saved scripts

When you’ve selected the macro you want to run, go to the toolbar of the script editor and click the icon that looks like a Play icon. 

This immediately runs the macro on the worksheet you opened. It runs faster when the steps recorded aren’t much.

Using A Shape (Assigning A Macro To A Shape)

This method works well but I’ll advise folks that aren’t tech-savvy to use the more straightforward options above. 

The whole idea is to pick a shape, draw that shape, assign a macro to the shape and then use the shape to run the assigned macro.

Before starting this process, please find out the exact name of the macro you want to assign to a shape. It is vital to the process.

How To Assign A Shape

In an open worksheet, navigate to the taskbar options above and click on Insert

Then click on Drawing in the Insert drop-down menu that appears. To get to the Drawing option, you’ll have to scroll down a bit.


When you click on the Drawing option, a dialog box will appear.

In the taskbar of the Drawing dialog box that appeared, click on the icon that’s third from the right (looks like a circle on a square).

drawinhg icon

It’ll open a drop-down menu. 

Creating/Choosing A Shape

Click on Shapes in that drop-down menu. It should be the first option.


In the Shapes follow-up menu, click on the shape you want to assign a macro to. 


Clicking on any of the Shapes provided will take you to your left where you’ll be required to draw that same shape. 

Don’t worry you won’t be expected to draw freehand, you’ll just be expanding the shape.

When the shape is drawn (a little big), click on Save and Close on the top of the window. 

macro in google sheets

The shape should be inserted into the worksheet after you carry out the process above. 

Assigning The Macro

Now go back to the inserted shape and click on the shape. 

When you do, you’ll notice a vertical three-dot icon at the top right-hand side of the shape. 

three dots

Click on the vertical three-dot icon. In the menu that appears, select the Assign Script option. 


An Assign Script Dialog Box will appear. You’ll be expected to input the exact name of the script (or macro) you want to assign to the shape.

assign s

After that, save the changes you’ve made.

Whenever you want to run the macro, all you have to do is go click on the shape you assigned the macro to.

Although this method works, it requires a bit more than the other methods above. This is why I have suggested it last. 

The Difference Between Absolute References And Relative References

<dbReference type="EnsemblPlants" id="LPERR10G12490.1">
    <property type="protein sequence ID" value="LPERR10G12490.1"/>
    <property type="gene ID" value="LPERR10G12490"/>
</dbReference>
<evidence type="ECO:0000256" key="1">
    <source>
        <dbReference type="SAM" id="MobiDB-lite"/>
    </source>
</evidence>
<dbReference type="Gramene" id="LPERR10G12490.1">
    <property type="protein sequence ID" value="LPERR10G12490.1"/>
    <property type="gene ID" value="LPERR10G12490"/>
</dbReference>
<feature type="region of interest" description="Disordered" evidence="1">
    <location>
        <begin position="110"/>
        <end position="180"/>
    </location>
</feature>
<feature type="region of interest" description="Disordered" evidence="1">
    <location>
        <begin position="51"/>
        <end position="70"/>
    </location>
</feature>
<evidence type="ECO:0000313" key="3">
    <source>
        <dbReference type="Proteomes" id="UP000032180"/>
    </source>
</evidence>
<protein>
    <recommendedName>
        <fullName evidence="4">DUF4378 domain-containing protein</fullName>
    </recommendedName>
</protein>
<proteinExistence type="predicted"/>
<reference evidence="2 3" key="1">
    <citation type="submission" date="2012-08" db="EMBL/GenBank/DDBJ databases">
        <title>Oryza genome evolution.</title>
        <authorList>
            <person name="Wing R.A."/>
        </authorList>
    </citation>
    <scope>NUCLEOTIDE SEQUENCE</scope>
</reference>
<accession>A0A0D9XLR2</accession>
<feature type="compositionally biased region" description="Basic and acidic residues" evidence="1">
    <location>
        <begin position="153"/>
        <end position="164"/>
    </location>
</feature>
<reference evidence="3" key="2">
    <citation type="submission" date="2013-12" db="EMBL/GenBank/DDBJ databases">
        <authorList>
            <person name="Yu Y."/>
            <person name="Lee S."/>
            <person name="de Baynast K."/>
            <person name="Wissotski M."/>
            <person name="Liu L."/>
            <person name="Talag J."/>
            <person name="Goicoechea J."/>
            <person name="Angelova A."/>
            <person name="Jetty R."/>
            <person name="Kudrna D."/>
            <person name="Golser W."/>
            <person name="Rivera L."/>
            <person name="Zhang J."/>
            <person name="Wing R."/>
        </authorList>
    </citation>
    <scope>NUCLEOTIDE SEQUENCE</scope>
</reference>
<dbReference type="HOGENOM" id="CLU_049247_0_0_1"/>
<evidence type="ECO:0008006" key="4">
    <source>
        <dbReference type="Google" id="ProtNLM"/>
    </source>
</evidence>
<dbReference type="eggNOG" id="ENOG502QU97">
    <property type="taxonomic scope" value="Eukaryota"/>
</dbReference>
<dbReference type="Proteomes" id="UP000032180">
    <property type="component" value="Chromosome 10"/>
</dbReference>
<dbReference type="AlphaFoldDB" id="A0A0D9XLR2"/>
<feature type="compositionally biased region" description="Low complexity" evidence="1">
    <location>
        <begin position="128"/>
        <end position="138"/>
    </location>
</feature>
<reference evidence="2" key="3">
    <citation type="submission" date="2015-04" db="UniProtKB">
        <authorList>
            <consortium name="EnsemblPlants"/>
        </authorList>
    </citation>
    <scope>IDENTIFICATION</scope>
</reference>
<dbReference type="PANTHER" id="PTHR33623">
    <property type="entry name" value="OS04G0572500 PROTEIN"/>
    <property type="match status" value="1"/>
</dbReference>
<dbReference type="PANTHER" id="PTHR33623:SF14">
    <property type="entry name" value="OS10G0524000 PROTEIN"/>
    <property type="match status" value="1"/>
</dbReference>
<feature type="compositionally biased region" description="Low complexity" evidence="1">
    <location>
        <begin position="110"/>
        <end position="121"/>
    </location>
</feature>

I asked folks to choose Absolute References first above in the guide but here’s why most folks will probably need Absolute References more.

It is important to point out that Relative References will prove useful in many cases too. 

But to be able to use both effectively, you will have to know how both of them work and what exactly they offer when recording a macro.

Using individual or collective cells in Google Sheets can be absolute or relative. 

Absolute (Cell) References

In easy to understand terms, using the absolute cell references option when macro recording refers to users locking down the cells or remembering the exact range of cells used

Choosing the absolute references option when recording a macro will mean using the same cells or range of cells when the macro is run on other data sets.


Assuming I chose the absolute references option when starting the process of saving a macro, here’s how it will work.

Let’s say you recorded a macro and all you did in that macro was input the text Macro in the cell A1. 

When you use that macro again on a worksheet, the step (inputting the word Macro) carried out will be exactly in the same cell A1 as the above.

Relative (Cell) References

In this option, cell references are not locked or exact. They are instead used relatively to the positions selected. 

You might not totally get this but in the example below, I’m sure you’ll understand what I mean.


Assuming I chose the relative references option when starting the process of saving a macro, here’s how it will work.

Let’s say when I started recording a macro, I first selected Cell B1, then I moved to Cell A1 and inputted the word – Macros and then saved the macro.

When I’m on a new worksheet and I want to use that macro to run the same process, here’s what will happen.

Assuming I selected Cell D1 on a worksheet and I ran the macro above. 

The relative references option will take into cognizance the fact that I moved a cell back in the recorded macro and then move back to Cell C1 and input the word – Macros there. 

This is what it means when I explained that in the relative references option, cells aren’t locked. 

Users will have to decide between both options when they record macros based on the data they work with and based on the actions they want to carry out on the data.

Why Using Macro In Google Sheets Is Helpful

  • Makes repetitive processes easier with just a few clicks.
  • Using the relative reference option can sometimes help with fluid data sets.
  • Recording a macro is not just a way to get stuff done faster, it is also a way to iron out mistakes in work steps. 
  • Folks learning to use the Google App Scripts will find that using the macro recorder option is vital in the learning process.

Limitations Of Recording And Using A Macro In Google Sheets

While recording and running a macro is useful in many situations, there are quite a few limitations that still drawback it’s overall effectiveness. 

  • Custom Functions Can’t Be Created Using Macro 

These functions are quite useful and very popular among users of Google Apps Script, but it can’t be done automatically.

The only way it can be done is manual. You will have to manually write the code (script) and specify the function and the results you want from the function you created. 

  • Can’t Get A Macro To Be Triggered By Specific Events Or Actions

It would be cool (and faster) if you could get to run macros by specific events like (choosing a cell or opening a workbook).

But it does not work that way. Users still have to manually create the event and then trigger the macro (after recording the macro previously). 

  • Recording A Macro Is Limited To The Steps It Can See On The Screen And To The Worksheet That Is Open On That Screen

While this isn’t a flaw exactly, it would still have made our lives easier if we could record a macro across different data sets and not just the one that is selected.


Recording actions that we perform regularly on datasets using Macro in Google Sheets can greatly enhance our work productivity and reduce the time we normally use in meaningless processes.

You have to be careful when recording macros because everything you do on your screen in the document or worksheet will be recorded and carried out exactly (if you chose absolute) or relatively (if you chose relative) when you run the macro later on other data sets.

If you have any issues recording macros, please use the comments section to share your issues. I’ll get back to you with tips to help.